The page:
Once upon a time culture was everything, even the kitchen sink (Tylor  1958). And then culture became a “value-concept” (Weber  1994) or a “system of symbols” (Schneider 1980). And then the word all but disappeared from serious theorizing, to be replaced by words like “epoch,” “episteme,” habitus, paradigm, and now “ontology.” But few, over the decades, have approached what “culture” attempted to capture, at least in the Boasian tradition, the way Latour did when he wrote:
‘Culture’ … word used to summarize the set of elements that appear to be tied together when, and only when, we try to deny a claim or to shake an association … No one lives in a ‘culture’ … before he or she clashes with others … People map for us and for themselves the chains of associations that make-up their sociologics. The main characteristics of these chains is to be unpredictable–for the observer” (Latour, author’s italics. 1987:201-202)
I am very comfortable with this way of putting what I have been trying to say, throughout my career about “America.” I have always written that I am not concerned with “everything that can be found in the United States” and even less with “what individual Americans believe”
So, let’s translate Varenne into “Latourian” (though the actual Latour might not agree with my translation).
Let’s take a “typically American” controversy about “free speech.” I suspect people in the United States first meet the First Amendment, not in early childhood but sometimes in their school years, in some “citizenship” class many probably wished they did not have to sit through. And they may mostly forget about it until, perhaps in some College in the second decade of the 21st century, they are forced to participate in arguments about whether this or that kind of speech is protected. I suspect most college students participate at the periphery, as overhearers or lurkers in such arguments, wishing it all went away as they struggle with exams, parties, families, or any of the other controversies within which they are caught as full participants. But a few students will discover that “free speech” is, also, a machinery to stake a claim they want to make, or deny it. Free speech, in these terms, is an assemblage of discourses that morphed many years ago into institutions with a staff of people with the authority to write regulations, adjudicate claims, and mete consequences for breaches. The staff of this particular “shop floor” starts, in American universities, with administrators of special sub-offices (at Columbia, the current local staff is part of “Student Conduct and Community Standards”). The staff can then include about everybody in the university, including its president who may have to defend the university’s action in front of the Supreme Court that has the final say in controversies about adjudication. This enormous machinery is continually being reconstituted by a particularly thick and entangled network. It is not surprising that, once the machinery has been activated, “free” speech can become very expensive indeed, for those on one side or the other of a controversy, and particularly perhaps for those who might challenge the very ground for the assembling, maintenance, repair and expansion of the machinery.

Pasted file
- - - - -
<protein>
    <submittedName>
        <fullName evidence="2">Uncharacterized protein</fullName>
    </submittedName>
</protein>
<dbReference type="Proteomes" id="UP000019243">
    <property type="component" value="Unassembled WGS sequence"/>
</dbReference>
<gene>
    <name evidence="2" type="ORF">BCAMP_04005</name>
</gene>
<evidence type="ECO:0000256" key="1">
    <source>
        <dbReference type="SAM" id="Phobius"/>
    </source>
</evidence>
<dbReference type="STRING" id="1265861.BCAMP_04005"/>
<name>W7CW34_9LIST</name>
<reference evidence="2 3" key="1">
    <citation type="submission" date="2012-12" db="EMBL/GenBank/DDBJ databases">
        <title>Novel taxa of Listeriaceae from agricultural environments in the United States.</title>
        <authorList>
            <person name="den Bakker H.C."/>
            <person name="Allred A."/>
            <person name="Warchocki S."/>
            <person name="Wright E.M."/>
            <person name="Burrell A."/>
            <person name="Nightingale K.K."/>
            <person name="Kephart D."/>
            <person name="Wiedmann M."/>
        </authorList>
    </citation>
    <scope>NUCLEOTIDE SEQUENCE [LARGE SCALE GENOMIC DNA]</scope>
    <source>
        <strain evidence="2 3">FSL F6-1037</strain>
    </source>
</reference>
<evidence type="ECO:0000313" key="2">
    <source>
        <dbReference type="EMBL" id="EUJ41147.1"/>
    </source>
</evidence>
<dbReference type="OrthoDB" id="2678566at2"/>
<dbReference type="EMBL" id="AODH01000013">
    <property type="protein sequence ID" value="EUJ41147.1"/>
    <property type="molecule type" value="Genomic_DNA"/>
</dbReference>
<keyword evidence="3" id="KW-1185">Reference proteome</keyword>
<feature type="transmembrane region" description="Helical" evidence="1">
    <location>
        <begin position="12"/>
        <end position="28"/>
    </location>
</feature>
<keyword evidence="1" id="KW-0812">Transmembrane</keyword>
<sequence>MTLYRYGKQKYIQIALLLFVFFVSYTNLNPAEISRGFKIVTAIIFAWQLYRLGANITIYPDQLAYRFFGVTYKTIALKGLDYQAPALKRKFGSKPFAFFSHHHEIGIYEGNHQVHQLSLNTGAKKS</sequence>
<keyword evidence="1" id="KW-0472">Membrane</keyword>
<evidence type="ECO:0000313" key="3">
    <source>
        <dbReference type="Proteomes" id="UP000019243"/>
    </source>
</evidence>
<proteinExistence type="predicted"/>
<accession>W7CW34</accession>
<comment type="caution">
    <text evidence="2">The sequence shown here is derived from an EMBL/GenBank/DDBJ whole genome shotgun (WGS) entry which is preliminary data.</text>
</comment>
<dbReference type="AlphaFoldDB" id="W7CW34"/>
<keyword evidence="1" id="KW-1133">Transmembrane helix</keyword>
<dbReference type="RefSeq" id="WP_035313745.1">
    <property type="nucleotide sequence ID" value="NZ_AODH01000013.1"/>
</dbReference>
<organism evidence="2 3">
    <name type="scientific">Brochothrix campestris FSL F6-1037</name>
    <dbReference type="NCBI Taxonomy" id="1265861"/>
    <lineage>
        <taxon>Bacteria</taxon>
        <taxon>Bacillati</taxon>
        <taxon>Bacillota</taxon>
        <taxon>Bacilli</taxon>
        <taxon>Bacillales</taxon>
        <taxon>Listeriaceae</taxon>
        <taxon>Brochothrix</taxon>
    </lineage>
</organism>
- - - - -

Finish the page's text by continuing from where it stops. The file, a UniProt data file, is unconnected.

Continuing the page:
Approaching American free speech as a machinery assembled over the centuries, staffed, repaired, and always available for invocation, justification, and adjudication, might allow a solution to the perennial problem in cultural anthropology. Documenting “difference” is easy. Figuring out how it is maintained over a period of time much longer than the life of an adult has been difficult, and perhaps all the more so when culture is taken as “learned,” “transmitted through acculturation” and altogether unavailable for controversy. One may, in the course of one’s life in the United States, “learn” about the particularities of “free speech” but it is not this learning that will make it consequential. What makes it consequential is the reality that it is always already there in institutions that may appear dormant but can prove themselves, at any time, not dead at all as agents of these institutions get alerted, dust off various weapons, and constitute a particular arena for another instantiation what must not be presented as just “performance” or “theater.” The stakes are just too high for all now caught.
Wondering about “culture” through the unfolding of controversy into joint action does make the analytic task easier and provide for a more solid theory of culture.
But no analysis will help with the value-laden choices involved in arguing for the centrality of “free speech” in academia or political action, in challenging the very grounds of “free speech,” or in any attempt to amend the 1st amendment in order, for example to allow Congress to pass laws (or Universities to enact regulations) about what constitutes an abuse of free speech (as Article XI of the French Déclaration des droits de l’homme, appears to allow)?
Last, First 2014 Title. Publisher
Latour, Bruno 1987 Science in action. Chicago: University of Chicago Press.
Schneider, David 1968 American kinship. Chicago: University of Chicago Press.
Tylor, E.B.  1958 The origins of culture. New York: Harper and Row.
Weber, Max  1994 “The methodological foundations of sociology.” in Max Weber, sociological writings. Edited by W. Heydebrand. New York: Continuum.